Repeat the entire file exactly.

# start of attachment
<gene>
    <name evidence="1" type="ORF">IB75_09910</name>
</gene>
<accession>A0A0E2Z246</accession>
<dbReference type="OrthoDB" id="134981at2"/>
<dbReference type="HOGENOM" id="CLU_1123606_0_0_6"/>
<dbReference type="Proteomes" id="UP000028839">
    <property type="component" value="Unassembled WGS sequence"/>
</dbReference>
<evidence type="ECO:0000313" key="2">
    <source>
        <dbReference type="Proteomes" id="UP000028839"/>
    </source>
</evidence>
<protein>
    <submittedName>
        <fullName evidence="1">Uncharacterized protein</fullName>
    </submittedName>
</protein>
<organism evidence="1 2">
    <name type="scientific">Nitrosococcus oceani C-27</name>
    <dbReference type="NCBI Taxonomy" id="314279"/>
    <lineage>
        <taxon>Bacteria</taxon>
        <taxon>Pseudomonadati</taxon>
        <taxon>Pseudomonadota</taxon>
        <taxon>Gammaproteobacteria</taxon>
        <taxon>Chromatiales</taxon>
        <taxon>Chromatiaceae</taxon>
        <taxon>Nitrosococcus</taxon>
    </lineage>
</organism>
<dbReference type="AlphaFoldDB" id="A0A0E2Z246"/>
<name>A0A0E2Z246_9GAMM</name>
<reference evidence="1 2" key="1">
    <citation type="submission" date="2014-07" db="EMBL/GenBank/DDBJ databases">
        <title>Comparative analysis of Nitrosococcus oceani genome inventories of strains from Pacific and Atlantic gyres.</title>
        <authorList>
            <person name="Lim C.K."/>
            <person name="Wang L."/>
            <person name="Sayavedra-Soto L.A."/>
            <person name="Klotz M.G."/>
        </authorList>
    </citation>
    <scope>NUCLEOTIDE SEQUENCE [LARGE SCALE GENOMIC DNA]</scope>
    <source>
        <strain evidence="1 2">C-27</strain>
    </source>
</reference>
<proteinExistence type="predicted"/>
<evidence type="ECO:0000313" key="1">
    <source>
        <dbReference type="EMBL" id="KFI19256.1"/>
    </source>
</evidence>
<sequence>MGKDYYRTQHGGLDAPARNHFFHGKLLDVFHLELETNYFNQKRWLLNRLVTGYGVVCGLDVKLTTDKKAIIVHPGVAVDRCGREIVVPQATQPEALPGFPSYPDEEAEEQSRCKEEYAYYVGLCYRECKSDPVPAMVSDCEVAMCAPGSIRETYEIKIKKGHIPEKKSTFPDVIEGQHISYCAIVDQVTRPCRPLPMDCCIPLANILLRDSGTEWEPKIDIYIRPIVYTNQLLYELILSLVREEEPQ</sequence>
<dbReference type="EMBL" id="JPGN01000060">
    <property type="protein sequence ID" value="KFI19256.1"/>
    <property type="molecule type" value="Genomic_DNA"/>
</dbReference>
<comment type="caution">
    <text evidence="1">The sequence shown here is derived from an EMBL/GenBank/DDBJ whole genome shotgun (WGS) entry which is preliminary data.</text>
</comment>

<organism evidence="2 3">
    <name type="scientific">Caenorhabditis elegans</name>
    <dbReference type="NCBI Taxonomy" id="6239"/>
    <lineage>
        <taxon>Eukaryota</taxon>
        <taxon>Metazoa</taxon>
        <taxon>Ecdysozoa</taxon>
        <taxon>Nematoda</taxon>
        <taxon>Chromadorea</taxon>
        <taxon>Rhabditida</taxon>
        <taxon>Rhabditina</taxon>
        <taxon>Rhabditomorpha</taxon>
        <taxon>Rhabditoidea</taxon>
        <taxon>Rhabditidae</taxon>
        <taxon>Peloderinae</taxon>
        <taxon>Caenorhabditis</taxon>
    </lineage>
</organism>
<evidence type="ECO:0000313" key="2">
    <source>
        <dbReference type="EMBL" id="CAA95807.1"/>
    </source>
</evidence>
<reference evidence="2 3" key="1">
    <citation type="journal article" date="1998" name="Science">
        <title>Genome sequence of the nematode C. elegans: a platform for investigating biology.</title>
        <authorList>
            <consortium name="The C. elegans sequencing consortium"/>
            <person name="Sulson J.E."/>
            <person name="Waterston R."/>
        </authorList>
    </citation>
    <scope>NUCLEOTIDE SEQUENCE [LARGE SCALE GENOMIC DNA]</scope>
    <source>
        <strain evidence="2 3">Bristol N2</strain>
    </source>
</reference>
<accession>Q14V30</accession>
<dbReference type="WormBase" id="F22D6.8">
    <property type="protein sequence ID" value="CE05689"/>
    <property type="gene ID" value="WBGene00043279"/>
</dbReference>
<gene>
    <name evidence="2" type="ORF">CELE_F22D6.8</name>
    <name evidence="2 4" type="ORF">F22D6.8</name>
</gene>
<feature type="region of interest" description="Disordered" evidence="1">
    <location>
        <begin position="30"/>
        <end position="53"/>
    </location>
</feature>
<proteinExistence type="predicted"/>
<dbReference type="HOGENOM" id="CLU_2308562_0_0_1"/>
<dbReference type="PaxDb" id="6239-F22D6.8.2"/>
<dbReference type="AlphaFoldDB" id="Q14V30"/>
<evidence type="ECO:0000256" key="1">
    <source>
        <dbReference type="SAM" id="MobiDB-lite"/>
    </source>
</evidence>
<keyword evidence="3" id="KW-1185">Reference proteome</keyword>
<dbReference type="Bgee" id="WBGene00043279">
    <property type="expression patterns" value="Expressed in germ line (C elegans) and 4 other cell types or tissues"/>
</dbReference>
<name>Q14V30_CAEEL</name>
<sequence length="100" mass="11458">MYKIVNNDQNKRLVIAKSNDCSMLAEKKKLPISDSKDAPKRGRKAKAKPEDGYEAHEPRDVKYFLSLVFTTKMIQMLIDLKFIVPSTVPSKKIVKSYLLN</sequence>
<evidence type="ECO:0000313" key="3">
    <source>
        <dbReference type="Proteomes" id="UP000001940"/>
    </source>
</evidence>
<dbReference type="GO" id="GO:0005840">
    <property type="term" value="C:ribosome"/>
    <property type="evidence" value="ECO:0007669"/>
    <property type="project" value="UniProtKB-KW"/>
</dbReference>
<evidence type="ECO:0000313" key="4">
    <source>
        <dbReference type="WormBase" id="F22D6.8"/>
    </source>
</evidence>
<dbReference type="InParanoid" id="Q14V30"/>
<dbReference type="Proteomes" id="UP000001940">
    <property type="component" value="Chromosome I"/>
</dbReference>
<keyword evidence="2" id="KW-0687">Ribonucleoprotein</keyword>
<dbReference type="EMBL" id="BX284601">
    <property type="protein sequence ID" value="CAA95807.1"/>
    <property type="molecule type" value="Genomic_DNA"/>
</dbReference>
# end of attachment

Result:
<gene>
    <name evidence="1" type="ORF">IB75_09910</name>
</gene>
<accession>A0A0E2Z246</accession>
<dbReference type="OrthoDB" id="134981at2"/>
<dbReference type="HOGENOM" id="CLU_1123606_0_0_6"/>
<dbReference type="Proteomes" id="UP000028839">
    <property type="component" value="Unassembled WGS sequence"/>
</dbReference>
<evidence type="ECO:0000313" key="2">
    <source>
        <dbReference type="Proteomes" id="UP000028839"/>
    </source>
</evidence>
<protein>
    <submittedName>
        <fullName evidence="1">Uncharacterized protein</fullName>
    </submittedName>
</protein>
<organism evidence="1 2">
    <name type="scientific">Nitrosococcus oceani C-27</name>
    <dbReference type="NCBI Taxonomy" id="314279"/>
    <lineage>
        <taxon>Bacteria</taxon>
        <taxon>Pseudomonadati</taxon>
        <taxon>Pseudomonadota</taxon>
        <taxon>Gammaproteobacteria</taxon>
        <taxon>Chromatiales</taxon>
        <taxon>Chromatiaceae</taxon>
        <taxon>Nitrosococcus</taxon>
    </lineage>
</organism>
<dbReference type="AlphaFoldDB" id="A0A0E2Z246"/>
<name>A0A0E2Z246_9GAMM</name>
<reference evidence="1 2" key="1">
    <citation type="submission" date="2014-07" db="EMBL/GenBank/DDBJ databases">
        <title>Comparative analysis of Nitrosococcus oceani genome inventories of strains from Pacific and Atlantic gyres.</title>
        <authorList>
            <person name="Lim C.K."/>
            <person name="Wang L."/>
            <person name="Sayavedra-Soto L.A."/>
            <person name="Klotz M.G."/>
        </authorList>
    </citation>
    <scope>NUCLEOTIDE SEQUENCE [LARGE SCALE GENOMIC DNA]</scope>
    <source>
        <strain evidence="1 2">C-27</strain>
    </source>
</reference>
<proteinExistence type="predicted"/>
<evidence type="ECO:0000313" key="1">
    <source>
        <dbReference type="EMBL" id="KFI19256.1"/>
    </source>
</evidence>
<sequence>MGKDYYRTQHGGLDAPARNHFFHGKLLDVFHLELETNYFNQKRWLLNRLVTGYGVVCGLDVKLTTDKKAIIVHPGVAVDRCGREIVVPQATQPEALPGFPSYPDEEAEEQSRCKEEYAYYVGLCYRECKSDPVPAMVSDCEVAMCAPGSIRETYEIKIKKGHIPEKKSTFPDVIEGQHISYCAIVDQVTRPCRPLPMDCCIPLANILLRDSGTEWEPKIDIYIRPIVYTNQLLYELILSLVREEEPQ</sequence>
<dbReference type="EMBL" id="JPGN01000060">
    <property type="protein sequence ID" value="KFI19256.1"/>
    <property type="molecule type" value="Genomic_DNA"/>
</dbReference>
<comment type="caution">
    <text evidence="1">The sequence shown here is derived from an EMBL/GenBank/DDBJ whole genome shotgun (WGS) entry which is preliminary data.</text>
</comment>

<organism evidence="2 3">
    <name type="scientific">Caenorhabditis elegans</name>
    <dbReference type="NCBI Taxonomy" id="6239"/>
    <lineage>
        <taxon>Eukaryota</taxon>
        <taxon>Metazoa</taxon>
        <taxon>Ecdysozoa</taxon>
        <taxon>Nematoda</taxon>
        <taxon>Chromadorea</taxon>
        <taxon>Rhabditida</taxon>
        <taxon>Rhabditina</taxon>
        <taxon>Rhabditomorpha</taxon>
        <taxon>Rhabditoidea</taxon>
        <taxon>Rhabditidae</taxon>
        <taxon>Peloderinae</taxon>
        <taxon>Caenorhabditis</taxon>
    </lineage>
</organism>
<evidence type="ECO:0000313" key="2">
    <source>
        <dbReference type="EMBL" id="CAA95807.1"/>
    </source>
</evidence>
<reference evidence="2 3" key="1">
    <citation type="journal article" date="1998" name="Science">
        <title>Genome sequence of the nematode C. elegans: a platform for investigating biology.</title>
        <authorList>
            <consortium name="The C. elegans sequencing consortium"/>
            <person name="Sulson J.E."/>
            <person name="Waterston R."/>
        </authorList>
    </citation>
    <scope>NUCLEOTIDE SEQUENCE [LARGE SCALE GENOMIC DNA]</scope>
    <source>
        <strain evidence="2 3">Bristol N2</strain>
    </source>
</reference>
<accession>Q14V30</accession>
<dbReference type="WormBase" id="F22D6.8">
    <property type="protein sequence ID" value="CE05689"/>
    <property type="gene ID" value="WBGene00043279"/>
</dbReference>
<gene>
    <name evidence="2" type="ORF">CELE_F22D6.8</name>
    <name evidence="2 4" type="ORF">F22D6.8</name>
</gene>
<feature type="region of interest" description="Disordered" evidence="1">
    <location>
        <begin position="30"/>
        <end position="53"/>
    </location>
</feature>
<proteinExistence type="predicted"/>
<dbReference type="HOGENOM" id="CLU_2308562_0_0_1"/>
<dbReference type="PaxDb" id="6239-F22D6.8.2"/>
<dbReference type="AlphaFoldDB" id="Q14V30"/>
<evidence type="ECO:0000256" key="1">
    <source>
        <dbReference type="SAM" id="MobiDB-lite"/>
    </source>
</evidence>
<keyword evidence="3" id="KW-1185">Reference proteome</keyword>
<dbReference type="Bgee" id="WBGene00043279">
    <property type="expression patterns" value="Expressed in germ line (C elegans) and 4 other cell types or tissues"/>
</dbReference>
<name>Q14V30_CAEEL</name>
<sequence length="100" mass="11458">MYKIVNNDQNKRLVIAKSNDCSMLAEKKKLPISDSKDAPKRGRKAKAKPEDGYEAHEPRDVKYFLSLVFTTKMIQMLIDLKFIVPSTVPSKKIVKSYLLN</sequence>
<evidence type="ECO:0000313" key="3">
    <source>
        <dbReference type="Proteomes" id="UP000001940"/>
    </source>
</evidence>
<dbReference type="GO" id="GO:0005840">
    <property type="term" value="C:ribosome"/>
    <property type="evidence" value="ECO:0007669"/>
    <property type="project" value="UniProtKB-KW"/>
</dbReference>
<evidence type="ECO:0000313" key="4">
    <source>
        <dbReference type="WormBase" id="F22D6.8"/>
    </source>
</evidence>
<dbReference type="InParanoid" id="Q14V30"/>
<dbReference type="Proteomes" id="UP000001940">
    <property type="component" value="Chromosome I"/>
</dbReference>
<keyword evidence="2" id="KW-0687">Ribonucleoprotein</keyword>
<dbReference type="EMBL" id="BX284601">
    <property type="protein sequence ID" value="CAA95807.1"/>
    <property type="molecule type" value="Genomic_DNA"/>
</dbReference>